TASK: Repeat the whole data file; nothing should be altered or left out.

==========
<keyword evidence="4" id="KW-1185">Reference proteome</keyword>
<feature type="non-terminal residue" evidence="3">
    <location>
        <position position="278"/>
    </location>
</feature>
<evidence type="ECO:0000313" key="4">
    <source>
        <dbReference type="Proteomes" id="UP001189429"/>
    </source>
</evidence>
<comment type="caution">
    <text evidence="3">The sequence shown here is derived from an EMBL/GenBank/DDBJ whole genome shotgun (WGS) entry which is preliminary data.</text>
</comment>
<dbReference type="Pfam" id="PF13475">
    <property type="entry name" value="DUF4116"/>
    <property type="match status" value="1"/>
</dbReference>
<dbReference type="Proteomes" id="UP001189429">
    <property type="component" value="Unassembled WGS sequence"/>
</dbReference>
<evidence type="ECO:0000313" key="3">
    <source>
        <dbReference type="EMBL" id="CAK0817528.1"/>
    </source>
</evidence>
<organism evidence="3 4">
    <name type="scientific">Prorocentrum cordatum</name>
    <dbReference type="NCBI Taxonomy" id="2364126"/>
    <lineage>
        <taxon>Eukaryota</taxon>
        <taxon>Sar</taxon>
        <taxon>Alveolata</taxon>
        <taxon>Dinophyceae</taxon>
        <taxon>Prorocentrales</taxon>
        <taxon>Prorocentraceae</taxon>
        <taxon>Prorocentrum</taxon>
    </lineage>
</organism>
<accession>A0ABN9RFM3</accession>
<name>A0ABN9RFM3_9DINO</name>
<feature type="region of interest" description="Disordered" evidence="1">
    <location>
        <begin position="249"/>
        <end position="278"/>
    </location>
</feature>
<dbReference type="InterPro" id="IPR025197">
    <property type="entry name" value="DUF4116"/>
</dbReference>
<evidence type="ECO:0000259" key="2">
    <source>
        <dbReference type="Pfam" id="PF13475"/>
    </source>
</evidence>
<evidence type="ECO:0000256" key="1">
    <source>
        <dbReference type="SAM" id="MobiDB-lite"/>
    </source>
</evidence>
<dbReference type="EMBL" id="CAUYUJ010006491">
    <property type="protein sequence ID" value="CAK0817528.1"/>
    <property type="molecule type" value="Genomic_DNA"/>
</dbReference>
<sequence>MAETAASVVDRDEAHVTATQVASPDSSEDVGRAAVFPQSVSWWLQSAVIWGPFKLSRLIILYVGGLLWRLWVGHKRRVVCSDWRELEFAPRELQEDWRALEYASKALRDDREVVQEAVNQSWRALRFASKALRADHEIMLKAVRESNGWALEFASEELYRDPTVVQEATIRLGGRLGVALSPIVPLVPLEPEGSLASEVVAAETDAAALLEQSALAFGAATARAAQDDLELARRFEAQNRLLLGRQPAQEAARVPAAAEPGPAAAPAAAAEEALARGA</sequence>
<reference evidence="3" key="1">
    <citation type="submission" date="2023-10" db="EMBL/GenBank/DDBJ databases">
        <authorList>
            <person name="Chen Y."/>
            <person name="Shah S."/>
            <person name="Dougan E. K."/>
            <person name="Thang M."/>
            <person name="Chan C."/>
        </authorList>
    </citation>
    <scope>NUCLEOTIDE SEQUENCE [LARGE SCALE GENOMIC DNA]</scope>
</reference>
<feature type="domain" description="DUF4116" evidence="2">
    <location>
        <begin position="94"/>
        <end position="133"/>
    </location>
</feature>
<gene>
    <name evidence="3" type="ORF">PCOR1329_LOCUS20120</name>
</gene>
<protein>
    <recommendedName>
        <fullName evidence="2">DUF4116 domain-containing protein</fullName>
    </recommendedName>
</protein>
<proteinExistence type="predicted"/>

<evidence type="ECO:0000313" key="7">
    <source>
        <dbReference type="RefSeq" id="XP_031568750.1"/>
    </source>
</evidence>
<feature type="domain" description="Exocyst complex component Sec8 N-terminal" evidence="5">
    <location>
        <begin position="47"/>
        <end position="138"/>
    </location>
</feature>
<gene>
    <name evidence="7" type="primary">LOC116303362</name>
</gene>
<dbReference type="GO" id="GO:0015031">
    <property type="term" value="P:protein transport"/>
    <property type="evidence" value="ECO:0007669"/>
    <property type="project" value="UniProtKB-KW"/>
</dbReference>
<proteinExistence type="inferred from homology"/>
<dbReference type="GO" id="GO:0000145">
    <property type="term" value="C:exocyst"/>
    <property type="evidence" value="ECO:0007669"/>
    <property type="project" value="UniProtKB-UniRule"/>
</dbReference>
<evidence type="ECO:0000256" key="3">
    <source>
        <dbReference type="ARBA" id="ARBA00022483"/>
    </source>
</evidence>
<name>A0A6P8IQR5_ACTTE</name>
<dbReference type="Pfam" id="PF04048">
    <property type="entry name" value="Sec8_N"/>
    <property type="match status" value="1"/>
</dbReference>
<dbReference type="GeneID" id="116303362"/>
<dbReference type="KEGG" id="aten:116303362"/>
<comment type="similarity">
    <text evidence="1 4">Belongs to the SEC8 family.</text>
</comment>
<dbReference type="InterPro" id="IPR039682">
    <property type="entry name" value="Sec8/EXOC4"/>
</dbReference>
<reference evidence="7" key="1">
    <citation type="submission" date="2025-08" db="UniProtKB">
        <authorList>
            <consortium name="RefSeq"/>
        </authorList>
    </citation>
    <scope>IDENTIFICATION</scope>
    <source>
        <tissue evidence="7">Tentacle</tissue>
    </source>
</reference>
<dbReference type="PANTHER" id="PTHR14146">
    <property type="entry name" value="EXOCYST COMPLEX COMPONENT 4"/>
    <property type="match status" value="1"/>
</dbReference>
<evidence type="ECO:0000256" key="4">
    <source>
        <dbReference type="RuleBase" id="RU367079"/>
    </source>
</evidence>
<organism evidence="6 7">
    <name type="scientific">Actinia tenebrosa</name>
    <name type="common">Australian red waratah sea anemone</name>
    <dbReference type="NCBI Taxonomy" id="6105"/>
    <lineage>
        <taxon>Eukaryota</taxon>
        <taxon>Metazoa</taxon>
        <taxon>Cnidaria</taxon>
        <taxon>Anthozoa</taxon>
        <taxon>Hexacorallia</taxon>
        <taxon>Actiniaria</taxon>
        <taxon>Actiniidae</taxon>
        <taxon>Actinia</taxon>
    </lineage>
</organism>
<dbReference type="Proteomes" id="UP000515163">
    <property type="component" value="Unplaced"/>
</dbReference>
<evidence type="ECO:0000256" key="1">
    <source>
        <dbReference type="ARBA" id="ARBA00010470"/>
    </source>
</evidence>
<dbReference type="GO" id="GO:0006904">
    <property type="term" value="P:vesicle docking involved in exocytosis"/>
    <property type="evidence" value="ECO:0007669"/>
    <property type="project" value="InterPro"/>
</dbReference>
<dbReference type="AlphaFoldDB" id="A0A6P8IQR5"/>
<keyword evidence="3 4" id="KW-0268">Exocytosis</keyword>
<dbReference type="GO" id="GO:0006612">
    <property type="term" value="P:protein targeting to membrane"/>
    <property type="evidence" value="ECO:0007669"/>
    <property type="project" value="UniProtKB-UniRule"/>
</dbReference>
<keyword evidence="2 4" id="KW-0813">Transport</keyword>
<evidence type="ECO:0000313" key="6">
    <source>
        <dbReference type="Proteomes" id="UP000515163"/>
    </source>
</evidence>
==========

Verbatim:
<keyword evidence="4" id="KW-1185">Reference proteome</keyword>
<feature type="non-terminal residue" evidence="3">
    <location>
        <position position="278"/>
    </location>
</feature>
<evidence type="ECO:0000313" key="4">
    <source>
        <dbReference type="Proteomes" id="UP001189429"/>
    </source>
</evidence>
<comment type="caution">
    <text evidence="3">The sequence shown here is derived from an EMBL/GenBank/DDBJ whole genome shotgun (WGS) entry which is preliminary data.</text>
</comment>
<dbReference type="Pfam" id="PF13475">
    <property type="entry name" value="DUF4116"/>
    <property type="match status" value="1"/>
</dbReference>
<dbReference type="Proteomes" id="UP001189429">
    <property type="component" value="Unassembled WGS sequence"/>
</dbReference>
<evidence type="ECO:0000313" key="3">
    <source>
        <dbReference type="EMBL" id="CAK0817528.1"/>
    </source>
</evidence>
<organism evidence="3 4">
    <name type="scientific">Prorocentrum cordatum</name>
    <dbReference type="NCBI Taxonomy" id="2364126"/>
    <lineage>
        <taxon>Eukaryota</taxon>
        <taxon>Sar</taxon>
        <taxon>Alveolata</taxon>
        <taxon>Dinophyceae</taxon>
        <taxon>Prorocentrales</taxon>
        <taxon>Prorocentraceae</taxon>
        <taxon>Prorocentrum</taxon>
    </lineage>
</organism>
<accession>A0ABN9RFM3</accession>
<name>A0ABN9RFM3_9DINO</name>
<feature type="region of interest" description="Disordered" evidence="1">
    <location>
        <begin position="249"/>
        <end position="278"/>
    </location>
</feature>
<dbReference type="InterPro" id="IPR025197">
    <property type="entry name" value="DUF4116"/>
</dbReference>
<evidence type="ECO:0000259" key="2">
    <source>
        <dbReference type="Pfam" id="PF13475"/>
    </source>
</evidence>
<evidence type="ECO:0000256" key="1">
    <source>
        <dbReference type="SAM" id="MobiDB-lite"/>
    </source>
</evidence>
<dbReference type="EMBL" id="CAUYUJ010006491">
    <property type="protein sequence ID" value="CAK0817528.1"/>
    <property type="molecule type" value="Genomic_DNA"/>
</dbReference>
<sequence>MAETAASVVDRDEAHVTATQVASPDSSEDVGRAAVFPQSVSWWLQSAVIWGPFKLSRLIILYVGGLLWRLWVGHKRRVVCSDWRELEFAPRELQEDWRALEYASKALRDDREVVQEAVNQSWRALRFASKALRADHEIMLKAVRESNGWALEFASEELYRDPTVVQEATIRLGGRLGVALSPIVPLVPLEPEGSLASEVVAAETDAAALLEQSALAFGAATARAAQDDLELARRFEAQNRLLLGRQPAQEAARVPAAAEPGPAAAPAAAAEEALARGA</sequence>
<reference evidence="3" key="1">
    <citation type="submission" date="2023-10" db="EMBL/GenBank/DDBJ databases">
        <authorList>
            <person name="Chen Y."/>
            <person name="Shah S."/>
            <person name="Dougan E. K."/>
            <person name="Thang M."/>
            <person name="Chan C."/>
        </authorList>
    </citation>
    <scope>NUCLEOTIDE SEQUENCE [LARGE SCALE GENOMIC DNA]</scope>
</reference>
<feature type="domain" description="DUF4116" evidence="2">
    <location>
        <begin position="94"/>
        <end position="133"/>
    </location>
</feature>
<gene>
    <name evidence="3" type="ORF">PCOR1329_LOCUS20120</name>
</gene>
<protein>
    <recommendedName>
        <fullName evidence="2">DUF4116 domain-containing protein</fullName>
    </recommendedName>
</protein>
<proteinExistence type="predicted"/>

<evidence type="ECO:0000313" key="7">
    <source>
        <dbReference type="RefSeq" id="XP_031568750.1"/>
    </source>
</evidence>
<feature type="domain" description="Exocyst complex component Sec8 N-terminal" evidence="5">
    <location>
        <begin position="47"/>
        <end position="138"/>
    </location>
</feature>
<gene>
    <name evidence="7" type="primary">LOC116303362</name>
</gene>
<dbReference type="GO" id="GO:0015031">
    <property type="term" value="P:protein transport"/>
    <property type="evidence" value="ECO:0007669"/>
    <property type="project" value="UniProtKB-KW"/>
</dbReference>
<proteinExistence type="inferred from homology"/>
<dbReference type="GO" id="GO:0000145">
    <property type="term" value="C:exocyst"/>
    <property type="evidence" value="ECO:0007669"/>
    <property type="project" value="UniProtKB-UniRule"/>
</dbReference>
<evidence type="ECO:0000256" key="3">
    <source>
        <dbReference type="ARBA" id="ARBA00022483"/>
    </source>
</evidence>
<name>A0A6P8IQR5_ACTTE</name>
<dbReference type="Pfam" id="PF04048">
    <property type="entry name" value="Sec8_N"/>
    <property type="match status" value="1"/>
</dbReference>
<dbReference type="GeneID" id="116303362"/>
<dbReference type="KEGG" id="aten:116303362"/>
<comment type="similarity">
    <text evidence="1 4">Belongs to the SEC8 family.</text>
</comment>
<dbReference type="InterPro" id="IPR039682">
    <property type="entry name" value="Sec8/EXOC4"/>
</dbReference>
<reference evidence="7" key="1">
    <citation type="submission" date="2025-08" db="UniProtKB">
        <authorList>
            <consortium name="RefSeq"/>
        </authorList>
    </citation>
    <scope>IDENTIFICATION</scope>
    <source>
        <tissue evidence="7">Tentacle</tissue>
    </source>
</reference>
<dbReference type="PANTHER" id="PTHR14146">
    <property type="entry name" value="EXOCYST COMPLEX COMPONENT 4"/>
    <property type="match status" value="1"/>
</dbReference>
<evidence type="ECO:0000256" key="4">
    <source>
        <dbReference type="RuleBase" id="RU367079"/>
    </source>
</evidence>
<organism evidence="6 7">
    <name type="scientific">Actinia tenebrosa</name>
    <name type="common">Australian red waratah sea anemone</name>
    <dbReference type="NCBI Taxonomy" id="6105"/>
    <lineage>
        <taxon>Eukaryota</taxon>
        <taxon>Metazoa</taxon>
        <taxon>Cnidaria</taxon>
        <taxon>Anthozoa</taxon>
        <taxon>Hexacorallia</taxon>
        <taxon>Actiniaria</taxon>
        <taxon>Actiniidae</taxon>
        <taxon>Actinia</taxon>
    </lineage>
</organism>
<dbReference type="Proteomes" id="UP000515163">
    <property type="component" value="Unplaced"/>
</dbReference>
<evidence type="ECO:0000256" key="1">
    <source>
        <dbReference type="ARBA" id="ARBA00010470"/>
    </source>
</evidence>
<dbReference type="GO" id="GO:0006904">
    <property type="term" value="P:vesicle docking involved in exocytosis"/>
    <property type="evidence" value="ECO:0007669"/>
    <property type="project" value="InterPro"/>
</dbReference>
<dbReference type="AlphaFoldDB" id="A0A6P8IQR5"/>
<keyword evidence="3 4" id="KW-0268">Exocytosis</keyword>
<dbReference type="GO" id="GO:0006612">
    <property type="term" value="P:protein targeting to membrane"/>
    <property type="evidence" value="ECO:0007669"/>
    <property type="project" value="UniProtKB-UniRule"/>
</dbReference>
<keyword evidence="2 4" id="KW-0813">Transport</keyword>
<evidence type="ECO:0000313" key="6">
    <source>
        <dbReference type="Proteomes" id="UP000515163"/>
    </source>
</evidence>